Portable Pickleball Net Comparison Chart

Portable Pickleball Net Comparison Chart

How to Convert Tennis Courts to Pickleball Courts

Years ago David wrote this article for the USA Pickleball Association’s newsletter. We’re getting more and more questions on how to convert tennis courts to pickleball courts, so we thought we’d reproduce David’s article in our blog.

If you have underutilized tennis courts – or basketball courts for that matter – you might want to turn to an up-and-coming sport that is uniquely suited to adding new life to old courts, pickleball.

Pickleball is a fun court sport played on a badminton-sized court with the net lowered to 34 inches at the center. It is played with a perforated plastic ball similar to a whiffle ball and wood or composite paddles about twice the size of table tennis paddles. It can be played indoors or outdoors, is easy for beginners to learn – but can develop into a fast paced, competitive game for experienced players. In addition to being fun, the game has developed a reputation for its friendly and social nature.
Pickleball can be played as singles or doubles. New players can learn the game quickly in a single session. No special apparel is needed – just something comfortable and appropriate for a court sport. Equipment is inexpensive and easily portable. The game can be played by all ages and is particularly popular in school P.E. programs and senior citizen hangouts.The popularity of pickleball is really being driven by seniors. The reasons they enjoy pickleball in many ways parallels the reasons that they can better utilize many tennis courts:
  • They have lots of free time and can use the courts in peak as well as off – peak hours
  • Many former tennis players find pickleball a good “step -down” sport when tennis becomes too demanding
  • Pickleball is easy to learn so new players can be introduced to it and playing in minutes
  • Because the pickleball court is considerably smaller than a tennis court more courts can use the same space, allowing for more players at one time.

Court Conversion – One Pickleball Court Per Tennis Court

There are two paths to converting existing courts to pickleball courts: shared use and dedicated use.

With shared use simply add pickleball lines to an existing court and players of both sports can use the facility. This may cause some initial confusion, but players quickly get accustomed to the lines.

The simplest way to add one pickleball court is to just lower the tennis net to 34″ in the center.   The center strap could be used to bring the net down to 34 inches in the center. If the tension on the net cord is very tight, the tension might have to be loosened slightly by adjusting the ratchet on the net post.  Another option is to purchase a Tennis Net Adjuster to lower the net for pickleball or you can do it yourself using two eye hooks, two expandable sleeves and some tie down straps, but first make sure and you  have permission to drill a couple of holes into the court surface .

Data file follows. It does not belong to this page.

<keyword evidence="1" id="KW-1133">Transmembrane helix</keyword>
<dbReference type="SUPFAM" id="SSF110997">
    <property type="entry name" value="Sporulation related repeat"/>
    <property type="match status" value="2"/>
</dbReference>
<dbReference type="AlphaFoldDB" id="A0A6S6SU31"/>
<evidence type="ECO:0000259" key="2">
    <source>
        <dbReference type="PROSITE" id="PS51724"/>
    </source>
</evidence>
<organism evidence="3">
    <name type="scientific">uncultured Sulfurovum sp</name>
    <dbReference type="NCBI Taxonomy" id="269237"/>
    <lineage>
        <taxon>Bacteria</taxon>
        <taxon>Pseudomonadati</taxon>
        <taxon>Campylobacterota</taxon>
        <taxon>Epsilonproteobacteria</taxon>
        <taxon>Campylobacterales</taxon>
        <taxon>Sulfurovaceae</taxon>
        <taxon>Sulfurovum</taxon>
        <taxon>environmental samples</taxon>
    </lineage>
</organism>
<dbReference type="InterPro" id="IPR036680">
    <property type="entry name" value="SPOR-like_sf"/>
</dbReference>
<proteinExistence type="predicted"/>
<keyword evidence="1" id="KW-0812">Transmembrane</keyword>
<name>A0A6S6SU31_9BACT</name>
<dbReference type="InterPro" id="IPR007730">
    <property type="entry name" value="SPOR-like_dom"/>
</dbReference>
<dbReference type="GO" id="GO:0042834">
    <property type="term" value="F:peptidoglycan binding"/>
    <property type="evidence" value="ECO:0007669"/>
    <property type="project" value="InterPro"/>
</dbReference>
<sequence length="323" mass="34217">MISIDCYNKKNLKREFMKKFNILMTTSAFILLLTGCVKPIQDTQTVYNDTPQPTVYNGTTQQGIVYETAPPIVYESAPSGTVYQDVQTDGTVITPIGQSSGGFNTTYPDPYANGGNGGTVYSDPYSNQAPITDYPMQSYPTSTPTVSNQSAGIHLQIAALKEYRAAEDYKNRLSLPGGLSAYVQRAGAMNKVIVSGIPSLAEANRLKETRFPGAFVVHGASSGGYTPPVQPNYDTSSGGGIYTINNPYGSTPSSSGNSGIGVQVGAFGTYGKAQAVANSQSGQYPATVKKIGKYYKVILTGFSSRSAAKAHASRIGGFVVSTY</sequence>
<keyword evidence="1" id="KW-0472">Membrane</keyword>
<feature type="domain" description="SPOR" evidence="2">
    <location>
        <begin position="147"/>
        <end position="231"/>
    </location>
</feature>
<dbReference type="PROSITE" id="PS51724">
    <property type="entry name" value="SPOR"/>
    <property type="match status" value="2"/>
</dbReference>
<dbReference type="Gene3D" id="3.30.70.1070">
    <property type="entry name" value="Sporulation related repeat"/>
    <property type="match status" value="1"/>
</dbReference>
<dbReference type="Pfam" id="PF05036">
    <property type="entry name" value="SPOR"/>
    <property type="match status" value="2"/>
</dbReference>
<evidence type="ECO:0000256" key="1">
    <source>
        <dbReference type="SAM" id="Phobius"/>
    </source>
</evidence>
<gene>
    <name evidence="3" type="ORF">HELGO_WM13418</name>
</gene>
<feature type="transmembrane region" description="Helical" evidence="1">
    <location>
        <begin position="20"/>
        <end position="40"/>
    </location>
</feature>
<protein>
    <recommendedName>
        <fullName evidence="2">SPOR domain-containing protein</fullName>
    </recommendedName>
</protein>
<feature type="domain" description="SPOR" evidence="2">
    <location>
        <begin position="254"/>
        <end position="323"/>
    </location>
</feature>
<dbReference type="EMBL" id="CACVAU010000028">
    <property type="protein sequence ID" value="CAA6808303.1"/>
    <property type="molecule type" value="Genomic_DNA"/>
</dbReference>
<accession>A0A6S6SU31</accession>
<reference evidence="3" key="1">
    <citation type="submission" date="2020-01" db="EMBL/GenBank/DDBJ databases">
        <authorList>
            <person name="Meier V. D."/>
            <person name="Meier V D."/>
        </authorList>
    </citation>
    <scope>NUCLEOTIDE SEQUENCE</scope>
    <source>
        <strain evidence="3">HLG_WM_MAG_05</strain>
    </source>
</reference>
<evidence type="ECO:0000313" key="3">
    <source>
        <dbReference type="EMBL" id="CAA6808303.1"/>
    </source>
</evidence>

Lines can be painted on the court for pickleball. Then the court can be used for both tennis and pickleball very easily. Because of the size of the tennis court, you might want to have some sort of temporary barrier for the balls so that they don’t have to be chased the full length of the tennis court.

How to Adjust a Tennis Net to Regulation Pickleball Height

How to Adjust a Tennis Net to Regulation Pickleball Height

 

One Tennis Court Converted into Two Pickleball Courts

One Tennis Court Converted into Two Pickleball Courts

The diagram above shows 2 pickleball courts laid out on a tennis court. A standard tennis court pad is 60’x120′. The minimum recommended size for a pickleball court is 30’x60′. That is exactly one fourth the size of a standard tennis court pad. Therefore, it is possible to put 4 pickleball courts in the space of a tennis court except for the possible existence of angled corners that are on some tennis courts.

If the corners are angled, then two courts can fit very nicely as shown. If the conversion is temporary or it is desired to be able to continue to use the court for tennis, then portable net stands can be used for the pickleball courts and the tennis net can be left in place as a backstop for the two pickleball courts.

One Tennis Converted into Four Pickleball Courts

One Tennis Court Converted into Four Pickleball Courts

The diagram above shows four pickleball courts on a tennis court. Note how the position of the pickleball courts has been shifted by two feet to allow for the angled corners of the tennis court.  That leaves only 6 feet between the pickleball baseline and the tennis net. That is a little tight, but works in a pinch.
If the tennis court does not have angled corners, then move the courts 2 feet so that there is an 8 – foot distance between the pickleball baseline and the backstops. Note how the lines are made to coincide as much as possible with the tennis court lines in order to minimize line confusion for the players. Note also that this layout does not allow room for fences between the side-by-side courts.
Permanent Courts
This diagram (below) shows 2 tennis courts that are permanently converted to 8 pickleball courts. If a single tennis court is converted, just refer to half of the diagram. Angled corners are squared off if necessary. If the tennis court is a standard dimension of 60’x120′, that only allows 5 feet between the pickleball sidelines and the fences. That should be considered the minimum dimension. If space and budget allow, add some additional overall width. That will give the more active players more room and also give room for seating on the courts.
Conversions are happening across the United States with great success.

Two tennis courts can be converted into eight pickleball courts

Two Tennis Courts Converted into Eight Pickleball Courts

Stanley Volkens, USA Pickleball Association Local Ambassador for Southwest Ohio, and seasonal resident of Arizona, surveyed the 16 tennis courts in Middletown and found them greatly underutilized. Stanley approached the park board with a plan to convert two under-utilized tennis courts into 6 beautiful new and regularly used pickleball courts.